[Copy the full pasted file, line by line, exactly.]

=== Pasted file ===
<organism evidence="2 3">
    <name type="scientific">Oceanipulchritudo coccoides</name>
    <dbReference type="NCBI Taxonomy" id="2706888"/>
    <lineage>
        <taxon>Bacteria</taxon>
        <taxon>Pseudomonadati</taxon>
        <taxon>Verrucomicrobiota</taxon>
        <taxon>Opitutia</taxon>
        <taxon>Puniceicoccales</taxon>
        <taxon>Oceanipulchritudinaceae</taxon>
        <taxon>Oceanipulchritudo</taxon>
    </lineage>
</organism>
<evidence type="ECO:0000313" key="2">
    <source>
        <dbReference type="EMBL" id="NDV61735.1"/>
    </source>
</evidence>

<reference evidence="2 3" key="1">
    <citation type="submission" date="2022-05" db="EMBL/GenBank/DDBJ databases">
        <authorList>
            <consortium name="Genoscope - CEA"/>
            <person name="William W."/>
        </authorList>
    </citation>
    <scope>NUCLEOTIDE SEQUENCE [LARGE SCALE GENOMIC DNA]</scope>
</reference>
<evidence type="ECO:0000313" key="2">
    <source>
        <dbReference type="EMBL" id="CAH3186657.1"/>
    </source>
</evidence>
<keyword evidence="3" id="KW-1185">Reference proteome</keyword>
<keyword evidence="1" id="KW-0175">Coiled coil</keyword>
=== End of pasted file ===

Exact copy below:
<organism evidence="2 3">
    <name type="scientific">Oceanipulchritudo coccoides</name>
    <dbReference type="NCBI Taxonomy" id="2706888"/>
    <lineage>
        <taxon>Bacteria</taxon>
        <taxon>Pseudomonadati</taxon>
        <taxon>Verrucomicrobiota</taxon>
        <taxon>Opitutia</taxon>
        <taxon>Puniceicoccales</taxon>
        <taxon>Oceanipulchritudinaceae</taxon>
        <taxon>Oceanipulchritudo</taxon>
    </lineage>
</organism>
<evidence type="ECO:0000313" key="2">
    <source>
        <dbReference type="EMBL" id="NDV61735.1"/>
    </source>
</evidence>

<reference evidence="2 3" key="1">
    <citation type="submission" date="2022-05" db="EMBL/GenBank/DDBJ databases">
        <authorList>
            <consortium name="Genoscope - CEA"/>
            <person name="William W."/>
        </authorList>
    </citation>
    <scope>NUCLEOTIDE SEQUENCE [LARGE SCALE GENOMIC DNA]</scope>
</reference>
<evidence type="ECO:0000313" key="2">
    <source>
        <dbReference type="EMBL" id="CAH3186657.1"/>
    </source>
</evidence>
<keyword evidence="3" id="KW-1185">Reference proteome</keyword>
<keyword evidence="1" id="KW-0175">Coiled coil</keyword>